I’m actually making another game alongside this one, it’s called Legacies and it’s a submarine narrative game. It’s also based around blind accessibility, because it features a real sonar system.

You press on the arrow buttons and it sends a sonar ping in that direction, and the time it takes for that ping to hit something and sound informs a blind player (or a sighted one, in a cave or cloudy water!) if they’re good to travel in that direction for a while. It works exactly like real sonar which I’m super proud of. There are so many things in modern day life that use sound as an informative mechanism that we just don’t think about!

This game actually strives to bring attention to the incredible work Australia is doing in science and research. I can’t find the statistic, but I recently read that Australia’s research output is exponentially larger than most other countries when compared with population sizes. I take great pride in the fact that I live in a place that is punching way above its weight, and is investing so heavily in scientific discovery and development.

I also read, though, that a lot of young STEM graduates are leaving for other countries within the past few years, and if this game gets any real traction down the road I plan to use the small voice I have to try to bring attention to that.

Apart from your game what should everyone be looking out for in local Australian Pop Culture? I’m a huge fan of Aunty Donna. I full on belly laugh during almost all of their videos. For video games, if you like spaceship combat, make sure you check out Battlestar Galactica: Deadlock which was produced in Perth. I’ve worked with these guys before at Black Lab Games, and they have really created an awesome battle system for spaceship combat.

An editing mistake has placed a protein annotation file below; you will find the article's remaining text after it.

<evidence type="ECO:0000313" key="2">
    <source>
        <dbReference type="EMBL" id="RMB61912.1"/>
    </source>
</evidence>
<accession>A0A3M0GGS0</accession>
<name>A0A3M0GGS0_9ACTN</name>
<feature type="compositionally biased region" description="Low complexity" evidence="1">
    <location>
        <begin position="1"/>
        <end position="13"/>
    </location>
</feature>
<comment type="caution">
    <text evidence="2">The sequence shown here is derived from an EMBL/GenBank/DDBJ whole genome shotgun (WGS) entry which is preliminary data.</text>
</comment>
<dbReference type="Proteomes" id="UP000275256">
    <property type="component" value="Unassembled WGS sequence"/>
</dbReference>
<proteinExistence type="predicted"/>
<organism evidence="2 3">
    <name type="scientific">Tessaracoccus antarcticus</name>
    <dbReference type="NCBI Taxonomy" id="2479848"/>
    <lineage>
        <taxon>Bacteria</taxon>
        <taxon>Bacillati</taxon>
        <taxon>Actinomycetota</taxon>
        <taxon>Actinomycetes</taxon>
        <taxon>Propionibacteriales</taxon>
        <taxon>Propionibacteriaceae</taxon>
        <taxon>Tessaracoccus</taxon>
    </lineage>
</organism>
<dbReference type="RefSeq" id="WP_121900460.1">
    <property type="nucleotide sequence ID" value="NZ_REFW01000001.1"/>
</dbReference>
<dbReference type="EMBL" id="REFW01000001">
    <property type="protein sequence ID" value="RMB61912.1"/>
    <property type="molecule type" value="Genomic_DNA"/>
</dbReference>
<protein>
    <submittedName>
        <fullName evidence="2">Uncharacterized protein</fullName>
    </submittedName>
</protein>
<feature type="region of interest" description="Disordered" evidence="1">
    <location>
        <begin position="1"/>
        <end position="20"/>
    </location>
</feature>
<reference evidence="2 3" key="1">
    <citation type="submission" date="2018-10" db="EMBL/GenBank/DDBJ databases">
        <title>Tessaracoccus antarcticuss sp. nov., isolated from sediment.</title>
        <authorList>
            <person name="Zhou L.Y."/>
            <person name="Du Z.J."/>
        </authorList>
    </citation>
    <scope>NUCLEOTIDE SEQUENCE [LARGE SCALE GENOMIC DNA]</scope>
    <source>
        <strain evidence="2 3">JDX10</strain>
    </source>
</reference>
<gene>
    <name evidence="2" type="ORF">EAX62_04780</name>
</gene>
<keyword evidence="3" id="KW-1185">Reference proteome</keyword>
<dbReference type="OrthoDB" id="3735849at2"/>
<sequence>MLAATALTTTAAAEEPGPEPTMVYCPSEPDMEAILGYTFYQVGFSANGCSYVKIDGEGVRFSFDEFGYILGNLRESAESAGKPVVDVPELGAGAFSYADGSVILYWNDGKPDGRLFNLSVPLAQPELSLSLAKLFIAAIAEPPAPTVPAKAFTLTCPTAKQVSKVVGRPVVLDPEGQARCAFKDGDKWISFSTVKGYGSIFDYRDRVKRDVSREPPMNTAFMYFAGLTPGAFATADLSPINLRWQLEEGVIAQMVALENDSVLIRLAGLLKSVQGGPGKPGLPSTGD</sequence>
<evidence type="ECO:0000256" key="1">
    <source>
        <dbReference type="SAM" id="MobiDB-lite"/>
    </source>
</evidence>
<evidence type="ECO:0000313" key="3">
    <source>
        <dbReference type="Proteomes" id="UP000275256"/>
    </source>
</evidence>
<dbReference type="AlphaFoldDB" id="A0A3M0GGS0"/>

Also I’m into Yonder: The Cloud Catcher Chronicles which is a really enchanting, cartoony fantasy game made over east.

Major prediction for Pop Culture 12 months from now? I think storytelling trends will move away from zombies and superheroes, and other genres/subjects that we’ve beaten to death. I love a good zombie game, and I love Daredevil and Infinity War, but you see this trend happening where stories in really unique, original worlds are being venerated, like Westworld, Game of Thrones, Stranger Things and Peaky Blinders.

To me, that says that people want stories that haven’t been told before in any other medium, they want original world-building and as a game developer, I find that very encouraging and hopeful. I think it’s damaging that we keep retelling old stories through adaptations or un-asked-for reboots, I think it limits us, globally, in our creativity.

Best last thing you ate? I cook a LOT at home so this is right up my alley. I made a really nice pasta last night actually, with a spicy, chunky tomato and onion sauce with pepperelli salami. It was the first time I made a pasta sauce that rivalled what you might find in a good restaurant so I felt pretty good about that.

And that’s 5! You can keep track of all the Lost and Hound game news by following them on Twitter and if you want to try the game out for yourself you can try out an early demo right now.